Wisconsin (and much of the eastern US) has been invaded by garlic mustard, a leafy green that chokes out native regional plants. Unfortunately, now that it is far enough along in spring, we have found garlic mustard cropping up throughout the institute grounds.
This small plant grows thickly in clumps, dropping seeds each fall. In the spring the seeds turn into nascent garlic mustard plants. By the second year, they have established roots and strong enough growth to flower and produce more seeds. The plants’ tight clustering and quick vertical growth don’t leave their neighboring plants with much of a chance to compete.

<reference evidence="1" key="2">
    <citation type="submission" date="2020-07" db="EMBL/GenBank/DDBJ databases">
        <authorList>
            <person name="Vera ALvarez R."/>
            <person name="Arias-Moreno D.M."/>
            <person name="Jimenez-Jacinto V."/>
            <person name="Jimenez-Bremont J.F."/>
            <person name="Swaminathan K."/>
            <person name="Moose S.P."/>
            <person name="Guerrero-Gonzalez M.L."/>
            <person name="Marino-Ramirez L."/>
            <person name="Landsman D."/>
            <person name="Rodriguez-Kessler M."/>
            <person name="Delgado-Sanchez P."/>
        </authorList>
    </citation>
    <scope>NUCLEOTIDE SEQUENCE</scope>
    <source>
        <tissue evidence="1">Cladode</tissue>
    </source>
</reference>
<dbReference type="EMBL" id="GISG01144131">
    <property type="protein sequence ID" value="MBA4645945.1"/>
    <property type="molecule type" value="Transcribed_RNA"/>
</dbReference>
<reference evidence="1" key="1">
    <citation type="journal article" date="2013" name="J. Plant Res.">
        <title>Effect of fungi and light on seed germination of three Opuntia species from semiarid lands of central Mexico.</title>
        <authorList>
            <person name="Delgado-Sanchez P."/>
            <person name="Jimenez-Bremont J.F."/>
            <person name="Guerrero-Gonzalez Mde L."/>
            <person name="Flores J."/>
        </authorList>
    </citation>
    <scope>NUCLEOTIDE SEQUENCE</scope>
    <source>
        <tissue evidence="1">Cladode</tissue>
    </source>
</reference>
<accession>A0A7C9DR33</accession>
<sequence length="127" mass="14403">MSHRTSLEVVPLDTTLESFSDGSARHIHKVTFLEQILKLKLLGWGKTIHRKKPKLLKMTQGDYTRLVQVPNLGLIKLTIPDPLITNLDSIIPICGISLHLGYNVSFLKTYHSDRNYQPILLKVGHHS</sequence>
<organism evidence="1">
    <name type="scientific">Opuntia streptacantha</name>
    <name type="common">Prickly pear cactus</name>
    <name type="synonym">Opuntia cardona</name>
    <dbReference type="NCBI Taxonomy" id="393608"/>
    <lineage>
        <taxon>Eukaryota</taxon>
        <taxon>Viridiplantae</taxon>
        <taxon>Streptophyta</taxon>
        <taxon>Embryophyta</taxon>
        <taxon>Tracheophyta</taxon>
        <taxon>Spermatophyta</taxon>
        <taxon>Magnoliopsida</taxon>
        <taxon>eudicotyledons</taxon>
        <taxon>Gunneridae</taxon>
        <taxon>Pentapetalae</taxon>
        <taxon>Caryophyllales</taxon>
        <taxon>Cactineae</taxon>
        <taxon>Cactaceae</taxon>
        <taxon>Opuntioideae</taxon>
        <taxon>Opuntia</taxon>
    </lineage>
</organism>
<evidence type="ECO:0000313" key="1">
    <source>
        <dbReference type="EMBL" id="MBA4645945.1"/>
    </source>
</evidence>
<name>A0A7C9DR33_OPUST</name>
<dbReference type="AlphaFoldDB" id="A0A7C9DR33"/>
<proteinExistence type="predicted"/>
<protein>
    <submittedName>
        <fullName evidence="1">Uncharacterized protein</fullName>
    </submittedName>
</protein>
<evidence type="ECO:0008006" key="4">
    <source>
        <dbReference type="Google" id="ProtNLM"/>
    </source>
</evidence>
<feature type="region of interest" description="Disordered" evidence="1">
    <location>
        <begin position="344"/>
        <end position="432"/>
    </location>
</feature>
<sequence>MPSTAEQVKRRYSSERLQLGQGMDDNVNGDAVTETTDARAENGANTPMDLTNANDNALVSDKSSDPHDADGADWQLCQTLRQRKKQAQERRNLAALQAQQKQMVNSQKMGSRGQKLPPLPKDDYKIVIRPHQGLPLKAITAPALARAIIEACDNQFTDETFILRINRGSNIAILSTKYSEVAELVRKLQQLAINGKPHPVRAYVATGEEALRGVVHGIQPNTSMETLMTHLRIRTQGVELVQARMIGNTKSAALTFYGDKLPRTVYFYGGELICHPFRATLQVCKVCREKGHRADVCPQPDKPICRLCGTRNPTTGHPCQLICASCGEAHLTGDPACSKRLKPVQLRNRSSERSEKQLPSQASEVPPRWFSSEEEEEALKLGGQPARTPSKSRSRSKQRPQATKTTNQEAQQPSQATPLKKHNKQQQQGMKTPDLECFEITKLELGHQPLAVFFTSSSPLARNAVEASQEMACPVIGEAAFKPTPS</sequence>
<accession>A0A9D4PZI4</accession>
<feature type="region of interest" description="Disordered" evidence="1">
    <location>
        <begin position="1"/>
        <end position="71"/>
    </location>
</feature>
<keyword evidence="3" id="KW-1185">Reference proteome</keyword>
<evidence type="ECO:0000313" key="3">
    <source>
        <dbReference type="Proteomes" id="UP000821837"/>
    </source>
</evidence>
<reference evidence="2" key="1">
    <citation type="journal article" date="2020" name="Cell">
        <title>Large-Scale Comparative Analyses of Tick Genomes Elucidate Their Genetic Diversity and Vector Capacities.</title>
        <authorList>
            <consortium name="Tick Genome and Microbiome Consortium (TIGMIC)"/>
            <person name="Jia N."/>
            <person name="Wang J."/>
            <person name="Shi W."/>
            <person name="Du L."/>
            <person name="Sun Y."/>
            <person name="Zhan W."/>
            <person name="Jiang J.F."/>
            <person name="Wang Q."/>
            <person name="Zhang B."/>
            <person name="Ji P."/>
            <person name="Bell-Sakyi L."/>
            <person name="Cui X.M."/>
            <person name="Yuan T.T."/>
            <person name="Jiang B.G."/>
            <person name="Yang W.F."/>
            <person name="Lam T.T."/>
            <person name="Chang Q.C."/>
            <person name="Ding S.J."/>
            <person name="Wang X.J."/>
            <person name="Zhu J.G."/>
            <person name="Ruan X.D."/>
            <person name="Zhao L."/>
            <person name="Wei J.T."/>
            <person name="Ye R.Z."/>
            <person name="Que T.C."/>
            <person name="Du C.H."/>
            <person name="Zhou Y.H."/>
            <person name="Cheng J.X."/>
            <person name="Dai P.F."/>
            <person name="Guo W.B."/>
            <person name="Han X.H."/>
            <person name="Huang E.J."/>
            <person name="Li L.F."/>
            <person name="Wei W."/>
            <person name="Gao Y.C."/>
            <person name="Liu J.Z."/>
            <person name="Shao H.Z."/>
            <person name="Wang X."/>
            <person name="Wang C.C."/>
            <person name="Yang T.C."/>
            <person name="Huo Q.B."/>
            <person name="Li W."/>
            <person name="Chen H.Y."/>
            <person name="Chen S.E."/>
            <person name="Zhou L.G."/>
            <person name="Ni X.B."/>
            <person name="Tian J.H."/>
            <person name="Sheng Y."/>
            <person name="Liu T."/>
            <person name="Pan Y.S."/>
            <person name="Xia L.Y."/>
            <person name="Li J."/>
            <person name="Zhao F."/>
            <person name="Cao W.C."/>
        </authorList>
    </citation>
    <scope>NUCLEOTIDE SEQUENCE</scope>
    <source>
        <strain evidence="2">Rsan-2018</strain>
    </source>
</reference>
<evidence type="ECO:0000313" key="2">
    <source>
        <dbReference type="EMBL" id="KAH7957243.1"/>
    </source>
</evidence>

They are fairly easy to pull up by the roots, but it has to be done a few times, as they are supposed to be as pernicious as mint, which will be well known to anyone who has been foolhardy enough to let that beast loose without firm boundaries.
The site Edible Wild Food has a recipe for garlic mustard pesto, which might be at least some positive use out the hours spent on one’s hands and knees pulling out this interloper (besides the benefits to the surrounding ecology, of course).